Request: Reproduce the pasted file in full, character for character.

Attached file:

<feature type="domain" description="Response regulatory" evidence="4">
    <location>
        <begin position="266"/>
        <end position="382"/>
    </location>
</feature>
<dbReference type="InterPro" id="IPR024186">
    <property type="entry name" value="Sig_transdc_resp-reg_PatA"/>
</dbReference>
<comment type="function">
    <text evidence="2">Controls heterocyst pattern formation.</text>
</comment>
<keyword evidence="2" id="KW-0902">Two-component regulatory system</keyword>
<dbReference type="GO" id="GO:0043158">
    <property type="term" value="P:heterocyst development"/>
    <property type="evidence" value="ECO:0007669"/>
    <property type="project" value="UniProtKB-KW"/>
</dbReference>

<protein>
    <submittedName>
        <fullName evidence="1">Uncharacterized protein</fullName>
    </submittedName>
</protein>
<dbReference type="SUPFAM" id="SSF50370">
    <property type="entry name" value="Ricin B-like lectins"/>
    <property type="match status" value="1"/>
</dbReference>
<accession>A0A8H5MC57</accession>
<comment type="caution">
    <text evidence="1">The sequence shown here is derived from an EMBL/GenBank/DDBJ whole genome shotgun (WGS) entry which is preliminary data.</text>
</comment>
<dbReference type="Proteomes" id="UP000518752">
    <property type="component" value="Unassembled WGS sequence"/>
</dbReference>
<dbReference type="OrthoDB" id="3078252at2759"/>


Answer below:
<feature type="domain" description="Response regulatory" evidence="4">
    <location>
        <begin position="266"/>
        <end position="382"/>
    </location>
</feature>
<dbReference type="InterPro" id="IPR024186">
    <property type="entry name" value="Sig_transdc_resp-reg_PatA"/>
</dbReference>
<comment type="function">
    <text evidence="2">Controls heterocyst pattern formation.</text>
</comment>
<keyword evidence="2" id="KW-0902">Two-component regulatory system</keyword>
<dbReference type="GO" id="GO:0043158">
    <property type="term" value="P:heterocyst development"/>
    <property type="evidence" value="ECO:0007669"/>
    <property type="project" value="UniProtKB-KW"/>
</dbReference>

<protein>
    <submittedName>
        <fullName evidence="1">Uncharacterized protein</fullName>
    </submittedName>
</protein>
<dbReference type="SUPFAM" id="SSF50370">
    <property type="entry name" value="Ricin B-like lectins"/>
    <property type="match status" value="1"/>
</dbReference>
<accession>A0A8H5MC57</accession>
<comment type="caution">
    <text evidence="1">The sequence shown here is derived from an EMBL/GenBank/DDBJ whole genome shotgun (WGS) entry which is preliminary data.</text>
</comment>
<dbReference type="Proteomes" id="UP000518752">
    <property type="component" value="Unassembled WGS sequence"/>
</dbReference>
<dbReference type="OrthoDB" id="3078252at2759"/>